Jack McGarry Is on a Mission to Advocate For Mental Health in Bartending - Imbibe Magazine Subscribe + Save

Jack McGarry Is on a Mission to Advocate For Mental Health in Bartending

Jack McGarry is one of the world’s most accomplished bartenders, having worked the award-winning bar at Belfast’s Merchant Hotel before going on to co-found New York City’s Dead Rabbit—widely recognized as one of the world’s best cocktail bars—as well as BlackTail, also in New York City.

But this isn’t about the cocktails.

Even as McGarry raked in accolades for his talents and his bars, alcohol abuse and depression drove him into a spiral of despair, culminating with a blackout-drunk suicide attempt in 2016. With medical treatment, therapy, and the support of his family and friends (and, significantly, his insurance provider), McGarry is now in recovery. But recognizing that he’s far from alone in the bar and restaurant industry when it comes to grappling with substance abuse and mental health, McGarry became an outspoken advocate for access to treatment and services. And now, as the vice president of Restaurant Recovery—a non-profit organization dedicated to finding and providing support to those in need—McGarry is playing a particularly vital role in today’s bar culture.

“When I was getting sober, I realized that I was at a huge advantage because I had health insurance—but a lot of bartenders don’t have that,” he says. “That’s very troublesome. I wanted to make sure that my long-term plan included working with a company or non-profit that allocates resources for people to get better. It’s all well and good for us to talk about mental health and drinking responsibly, but there’s no actual way to get better if you’re a bartender and you don’t have insurance.”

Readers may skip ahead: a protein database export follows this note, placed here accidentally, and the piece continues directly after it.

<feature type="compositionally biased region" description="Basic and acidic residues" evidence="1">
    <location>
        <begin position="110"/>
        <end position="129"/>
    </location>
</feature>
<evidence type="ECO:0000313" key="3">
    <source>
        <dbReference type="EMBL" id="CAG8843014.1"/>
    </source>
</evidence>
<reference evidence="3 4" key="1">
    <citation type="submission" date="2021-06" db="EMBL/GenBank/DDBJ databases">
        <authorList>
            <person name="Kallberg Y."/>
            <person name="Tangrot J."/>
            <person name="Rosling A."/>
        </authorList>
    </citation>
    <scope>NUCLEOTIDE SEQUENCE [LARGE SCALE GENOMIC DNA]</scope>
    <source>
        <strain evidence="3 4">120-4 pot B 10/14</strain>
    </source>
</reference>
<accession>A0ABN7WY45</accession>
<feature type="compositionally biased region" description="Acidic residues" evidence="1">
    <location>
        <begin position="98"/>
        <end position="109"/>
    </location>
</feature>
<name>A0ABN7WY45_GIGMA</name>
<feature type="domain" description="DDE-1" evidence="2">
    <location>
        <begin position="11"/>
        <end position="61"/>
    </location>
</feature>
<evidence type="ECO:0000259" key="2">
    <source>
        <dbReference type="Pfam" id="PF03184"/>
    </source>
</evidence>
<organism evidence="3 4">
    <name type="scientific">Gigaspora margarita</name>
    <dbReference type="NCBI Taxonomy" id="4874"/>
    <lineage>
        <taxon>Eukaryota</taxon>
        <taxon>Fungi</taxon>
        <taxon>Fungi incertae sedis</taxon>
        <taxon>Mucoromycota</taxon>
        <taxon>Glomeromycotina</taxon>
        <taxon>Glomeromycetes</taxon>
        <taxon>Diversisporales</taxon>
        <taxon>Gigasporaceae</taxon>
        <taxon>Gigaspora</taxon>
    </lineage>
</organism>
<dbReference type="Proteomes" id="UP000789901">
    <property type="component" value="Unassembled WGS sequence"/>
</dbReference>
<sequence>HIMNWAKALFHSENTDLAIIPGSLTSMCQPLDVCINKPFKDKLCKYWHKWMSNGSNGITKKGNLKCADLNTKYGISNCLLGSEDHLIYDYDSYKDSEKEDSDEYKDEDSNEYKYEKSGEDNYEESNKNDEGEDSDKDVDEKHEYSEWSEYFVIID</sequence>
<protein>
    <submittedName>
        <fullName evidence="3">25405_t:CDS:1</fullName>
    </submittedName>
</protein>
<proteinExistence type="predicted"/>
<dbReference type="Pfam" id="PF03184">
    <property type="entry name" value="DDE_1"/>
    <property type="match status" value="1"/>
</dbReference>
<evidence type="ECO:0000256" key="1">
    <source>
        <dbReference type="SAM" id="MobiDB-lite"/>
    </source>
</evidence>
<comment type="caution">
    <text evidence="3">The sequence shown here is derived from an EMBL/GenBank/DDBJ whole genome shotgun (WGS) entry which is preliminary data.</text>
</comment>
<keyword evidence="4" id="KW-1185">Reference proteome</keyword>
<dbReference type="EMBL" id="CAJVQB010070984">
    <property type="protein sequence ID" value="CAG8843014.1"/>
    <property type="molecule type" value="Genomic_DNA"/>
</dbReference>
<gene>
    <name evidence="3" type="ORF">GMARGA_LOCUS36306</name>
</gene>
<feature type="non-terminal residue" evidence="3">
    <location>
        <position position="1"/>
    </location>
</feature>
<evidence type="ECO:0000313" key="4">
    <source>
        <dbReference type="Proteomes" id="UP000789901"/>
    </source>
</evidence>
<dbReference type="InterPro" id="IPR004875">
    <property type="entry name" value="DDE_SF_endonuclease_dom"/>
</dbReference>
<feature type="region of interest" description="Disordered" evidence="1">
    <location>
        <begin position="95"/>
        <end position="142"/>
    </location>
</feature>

Having worked in bars his entire adult life, McGarry has seen a constant stream of colleagues face similar situations as those he experienced. “You take people from different backgrounds, put them in a dark space filled with alcohol, and it’s going to be a breeding ground for these types of issues,” he says. Helping others who are struggling with the same problems is increasingly a part of his process of recovery, he says. “When I first realized that problem, I used my platform. We have problems in this industry in terms of mental health, and there’s no harm in talking about it, no stigma. But it takes more than talk—we need to be aggressive. There’s a certain point where it’s self-indulgent to talk about your recovery, I wanted to make sure we’re doing work that makes it easier for the next generation coming through.”

Working with other bar and restaurant professionals, McGarry saw an opportunity for an organization like Restaurant Recovery to fill an important role. “Bartenders and people in the restaurant industry identify their problems, and we can intervene in terms of getting mental health professionals involved,” he says. “Another aim is to set up meetings within multiple cities so if you do have issues, you can talk to people in the industry and see how they’re doing. If you go to AA, you’ll often run into people who are hard line [against alcohol]. I don’t think you have to leave the industry—you can work here, provided there are structures in place. It’s allocating resources, connecting the dots for people in the industry, and getting support—that’s what we’re trying to do.”

Restaurant Recovery is still in its infancy, but 2019 should see the organization’s first steps. In addition to fundraising to support the organization’s goals—part of a total-transparency program designed to build trust among both the bar community and the organization’s funders—McGarry and the nonprofit’s team are spreading the word about the organization, with an aim at starting and refining operations in New York City and Miami before expanding nationally in 2020.

McGarry sees an initial goal as having a strong presence in New York, with a working plan for engaging mental health professionals. “The other thing would be to have monthly meeting, like Ben’s Friends [a support network founded in South Carolina by friends of a chef who committed suicide following a relapse],” he says, with financial and outreach support from some of the same distributors and spirits companies that regularly turn to these bartenders for help in promoting their brands. “It’s a difficult dance in this industry when you talk about addiction—a lot of these brands have large resources for ‘Drink Responsibly’ [an effort from the Foundation for Advancing Alcohol Responsibility, a not-for-profit created and funded by large liquor companies], and I think there’s something there we can do together.”

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